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Remembering Srebrenica

11 July marks Srebrenica Memorial Day, a national day of commemoration for the victims of the Srebrenica genocide.

In July 1995, during the Balkan War, Serb forces systematically murdered thousands of mainly Bosnian Muslim men and boys and buried them in mass graves. The victims were selected for death on the basis of their identity. This was the worst atrocity on European soil since the Second World War.

Two years ago I was privileged to join a delegation to Bosnia run by Remembering Srebrenica, the charity dedicated to remembering the genocide and learning from its survivors. I set off somewhat ashamed of my lack of knowledge of the Balkan conflict, not least because I can remember it taking place. During the 1990s the TV news carried regular updates on the siege of Sarajevo and, later, showed images of emaciated men imprisoned in concentration camps that drew inevitable comparisons with the Holocaust.  At the time I was studying History at university, taking courses on 20thcentury British, European and American history while a genocide was unfolding in Europe in real time. In my many lectures on the Holocaust, its aftermath and the creation of the United Nations I don’t recall the unfolding tragedy in the Balkans ever being mentioned.

The story of the Bosnian war and the genocide of over 8,000 Bosnian Muslim men and boys in 1995 is a complex one, summarised on the Remembering Srebrenica website. Our trip took in some of the key sites in the area around Srebrenica: the beautiful city of Sarajevo whose people endured a four-year siege; the former UN compound at Potocari which is now a museum; and the site at Tuzla where forensic archaeologists do the harrowing work of identifying victims’ remains excavated from mass graves so that they can be returned to their families for burial.

Downtown Sarajevo


The former Holiday Inn in Sarajevo, which became a symbol of the city’s four-year siege during the Bosnian war.


Comparable Histories

I’m wary of the dangers of making simple comparisons between complex historical events, but during our visit I was struck by the many parallels I could see between my knowledge of the Holocaust and the events in Bosnia during the 1990s. The role of propaganda, rooted in a flawed and partial reading of history, to demonise and scapegoat a particular group of people. The systematic way in which the euphemistically termed “ethnic cleansing” was planned and implemented over a period of years. The inaction of the international community, despite the warning signs that are so obvious in hindsight.  The reminder that genocide attempts not just to destroy a people but to eradicate their culture and way of life. The cover-ups and denial that took place at the time and have continued since.  And, most frightening of all, the fact that those who perpetrated these terrible crimes were ordinary people, much like you or I, who before the conflict led ordinary lives.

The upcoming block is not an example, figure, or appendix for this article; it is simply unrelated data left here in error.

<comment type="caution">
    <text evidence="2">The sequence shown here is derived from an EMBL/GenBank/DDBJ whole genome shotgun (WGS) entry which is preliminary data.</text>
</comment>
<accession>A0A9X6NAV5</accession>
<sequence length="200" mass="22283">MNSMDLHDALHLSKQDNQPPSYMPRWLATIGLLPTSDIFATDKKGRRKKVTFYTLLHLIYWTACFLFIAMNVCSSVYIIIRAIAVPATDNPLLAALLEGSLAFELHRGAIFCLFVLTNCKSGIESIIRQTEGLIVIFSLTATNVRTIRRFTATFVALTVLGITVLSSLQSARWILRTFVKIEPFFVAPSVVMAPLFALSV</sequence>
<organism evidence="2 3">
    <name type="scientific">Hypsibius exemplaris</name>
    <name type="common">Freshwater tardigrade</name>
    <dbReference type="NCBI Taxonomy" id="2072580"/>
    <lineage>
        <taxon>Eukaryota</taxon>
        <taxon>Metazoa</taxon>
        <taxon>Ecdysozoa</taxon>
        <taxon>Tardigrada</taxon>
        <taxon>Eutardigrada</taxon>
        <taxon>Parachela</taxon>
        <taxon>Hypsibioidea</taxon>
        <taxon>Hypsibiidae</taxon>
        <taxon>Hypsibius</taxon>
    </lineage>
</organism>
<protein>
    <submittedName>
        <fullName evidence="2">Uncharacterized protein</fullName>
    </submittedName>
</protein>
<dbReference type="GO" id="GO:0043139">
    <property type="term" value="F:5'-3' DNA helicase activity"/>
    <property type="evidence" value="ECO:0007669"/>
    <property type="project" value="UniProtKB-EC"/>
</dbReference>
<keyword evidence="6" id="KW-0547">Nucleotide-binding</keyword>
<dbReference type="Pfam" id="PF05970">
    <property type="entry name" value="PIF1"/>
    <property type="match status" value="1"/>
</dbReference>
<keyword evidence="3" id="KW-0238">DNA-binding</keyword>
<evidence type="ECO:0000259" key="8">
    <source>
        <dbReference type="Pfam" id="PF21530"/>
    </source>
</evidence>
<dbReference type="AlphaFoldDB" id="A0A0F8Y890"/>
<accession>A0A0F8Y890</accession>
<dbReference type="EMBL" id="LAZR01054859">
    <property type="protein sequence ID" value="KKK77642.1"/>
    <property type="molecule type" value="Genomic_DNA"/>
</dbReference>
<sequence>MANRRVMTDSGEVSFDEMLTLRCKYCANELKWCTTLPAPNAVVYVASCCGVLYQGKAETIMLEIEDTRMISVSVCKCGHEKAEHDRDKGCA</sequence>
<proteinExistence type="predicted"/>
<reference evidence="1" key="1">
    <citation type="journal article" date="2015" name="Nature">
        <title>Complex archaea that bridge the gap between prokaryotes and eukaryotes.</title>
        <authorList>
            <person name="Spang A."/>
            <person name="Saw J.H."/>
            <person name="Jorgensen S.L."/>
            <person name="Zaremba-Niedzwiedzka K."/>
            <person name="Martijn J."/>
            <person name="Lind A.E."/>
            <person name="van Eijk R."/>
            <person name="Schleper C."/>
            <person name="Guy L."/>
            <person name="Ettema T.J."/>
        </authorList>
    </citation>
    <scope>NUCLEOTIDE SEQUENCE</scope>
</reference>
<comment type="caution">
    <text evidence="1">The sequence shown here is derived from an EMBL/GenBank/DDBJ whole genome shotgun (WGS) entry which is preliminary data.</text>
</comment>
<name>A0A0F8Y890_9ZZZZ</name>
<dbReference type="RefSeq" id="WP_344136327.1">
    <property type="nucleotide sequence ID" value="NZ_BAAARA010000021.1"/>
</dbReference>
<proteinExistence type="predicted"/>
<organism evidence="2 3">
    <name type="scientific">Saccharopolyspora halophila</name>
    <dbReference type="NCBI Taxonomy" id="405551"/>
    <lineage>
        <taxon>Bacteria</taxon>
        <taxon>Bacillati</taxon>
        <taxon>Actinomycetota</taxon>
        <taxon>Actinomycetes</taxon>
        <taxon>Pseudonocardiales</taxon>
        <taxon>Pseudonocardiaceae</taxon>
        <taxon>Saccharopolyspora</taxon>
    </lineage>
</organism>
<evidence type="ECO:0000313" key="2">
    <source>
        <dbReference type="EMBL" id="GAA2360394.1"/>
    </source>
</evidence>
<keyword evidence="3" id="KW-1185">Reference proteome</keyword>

The former UN compound at Potocari, now the site of a memorial museum


The Mothers of Srebrenica

The most moving part of our visit was hearing the testimony of those who lived through the conflict and now share their harrowing stories. Fadila Efendić, Mejra Džogaz and Hatidža Mehmedovic are three ‘Mothers of Srebrenica’ who lost husbands, sons and brothers to genocide and now campaign passionately and with great dignity for justice and peace. However, for them the conflict is not over.  These women now live in the same communities – sometimes even the same street – as the men who murdered their families. Those men have never been held to account.  We heard the testimony of Neždad Avdic, a man who survived a mass shooting but now lives in an area where the authorities deny that the massacre he was involved in even took place.

One of the ‘Mothers of Srebrenica’ photographed with HSFA Chair Lilian Black.


History and memory

HSFA is a membership organisation and has at its heart the refugees, survivors and their families who bear the scars of the Holocaust and carry its legacy forward. The experiences the survivors endured leave a lasting impact that their descendants will carry throughout their lives. Survivors and witnesses to terrible events speak out in the hope that their words will have meaning for those who hear them and will help to ensure that other people do not have to endure similar crimes. Yet history tells us that this is not the case. The world said ‘never again’ after the Holocaust but a mere 50 years later, as I was studying Nazi Germany in history lectures and people queued to watch Schindler’s List, genocide happened again in Bosnia, in Rwanda, then ten years after that in Darfur.  Almost 75 years since the end of the Second World War genocide and crimes against humanity are a reality for people across the world.


Learning from the Past

At the Holocaust Exhibition and Learning Centre we tell the story of the Holocaust through the eyes of those who witnessed it first hand. Our exhibition is carefully researched and rooted in historical evidence but the narrative is driven by the survivors’ recollections, told in their own words. Since we opened the exhibition in September 2018 I have found myself reflecting constantly on the meaning of this history for the present. What lessons, if any, should we take from such terrible events?  What responsibility do individuals have to address hatred and division in their own communities and elsewhere in the world? What could I have done as a student in 1995, and what should we be doing now?

There are no simple answers to these questions. However, as our work at the new Holocaust Exhibition and Learning Centre moves forward, we will be running events that seek to ask such difficult questions and encourage discussion and debate.  We hope you will be able to join us.


Emma King

11 July 2019